Then, the CPU 11 determines the currently selected mode based on the contents of the flags TONFLG, FUNFLG, REAFLG and REFFLG at step SP12. In the present case, the tone flag TONFLG is in the state of "1" (refer to the steps SP6 and SP8), so that the processing proceeds to step SP13. At this step SP13, the CPU 11 determines the depressed panel switch PSWi based on the switch number SWNO stored in the register section MA5, and transfers the tone parameters corresponding to the depressed panel switch PSWi from the tone parameter area 16B to the register section TPMEM. Teen, the CPU 11 outputs the tone parameters, thus stored in the register section TPMEM, through the data bus 12 to the tone generator 18 at step SP14. At the next step SP15, the CPU 11 displays the name of the selected tone color based on the switch number SWNO in the register area MA5 so that the player can confirm the selected tone color. The CPU 11 then returns its control to the main routine to terminate this tone-color selecting processing. As a result, the tone generator 18 begins to generate a musical tone with the newly selected tone color.

II Change of contents of factory-set parameter

II-1 Operating procedure

When it is desired that the contents of the parameter or function of the factory-set functions be changed, the player operates the control elements in accordance with the operating procedure shown in FIG. 13. More specifically, the player first turns on the function switch 31 at step OP3, and confirms that the LED indicator 35 corresponding to the function switch 31 comes on. The player then finds the name of that factory-set function, which he wishes to select, from among the names printed on the panel at AF1 to AF10, and turns on the corresponding panel switch PSWi (step OP4). At the next step OP5, the player turns on the up switch 38 or the down switch 39 until the contents of the parameter or function displayed on the display unit 37 become equal to the desired value or state.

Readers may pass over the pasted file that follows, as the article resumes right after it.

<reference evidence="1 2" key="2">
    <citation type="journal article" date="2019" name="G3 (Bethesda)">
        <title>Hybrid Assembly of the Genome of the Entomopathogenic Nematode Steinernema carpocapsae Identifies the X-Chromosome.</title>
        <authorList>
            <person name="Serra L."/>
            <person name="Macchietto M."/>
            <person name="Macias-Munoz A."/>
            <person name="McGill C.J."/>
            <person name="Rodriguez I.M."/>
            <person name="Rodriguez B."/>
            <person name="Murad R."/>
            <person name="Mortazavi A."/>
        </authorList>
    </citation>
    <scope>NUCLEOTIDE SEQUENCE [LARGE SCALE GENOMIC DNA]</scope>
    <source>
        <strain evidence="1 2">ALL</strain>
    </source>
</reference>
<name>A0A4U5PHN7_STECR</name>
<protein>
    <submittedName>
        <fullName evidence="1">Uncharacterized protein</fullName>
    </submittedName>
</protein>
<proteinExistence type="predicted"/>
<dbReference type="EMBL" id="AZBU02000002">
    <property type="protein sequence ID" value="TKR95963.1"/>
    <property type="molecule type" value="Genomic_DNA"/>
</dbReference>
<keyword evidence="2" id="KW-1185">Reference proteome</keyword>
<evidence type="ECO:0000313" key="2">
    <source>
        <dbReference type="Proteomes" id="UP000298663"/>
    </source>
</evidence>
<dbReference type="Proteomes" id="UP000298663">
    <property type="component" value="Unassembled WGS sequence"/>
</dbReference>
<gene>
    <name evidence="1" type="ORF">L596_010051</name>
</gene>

Shown in FIG. 13 is the basic operating procedure for the change of contents of the factory-set function. Therefore, once the operation of the step OP3 has been performed, the contents of other factory-set functions can be changed by repeatedly performing the operation of the steps OP4 and OP5.

II-2 Operation of the instrument 10

When the turning-on operation of the function switch 31, performed at the step OP3 of FIG. 13, is detected, the CPU 11 begins to execute a subroutine shown in FIG. 8. At the first step SP21 of this subroutine, the CPU 11 renders the function flag FUNFLG "1". Then, the CPU 11 turns on tee LED indicator 35 corresponding to the function switch 31, and turns off the other LED indicators 34 and 36, at the next step SP22. Thus, the player can confirm that the instrument 10 is now in the mode for changing the contents of the factory-set function. At the next step SP23, the CPU 11 clears the flags TONFLG, REAFLG and REFFLG to cancel the precedingly selected mode. Then, the processing returns to the main routine.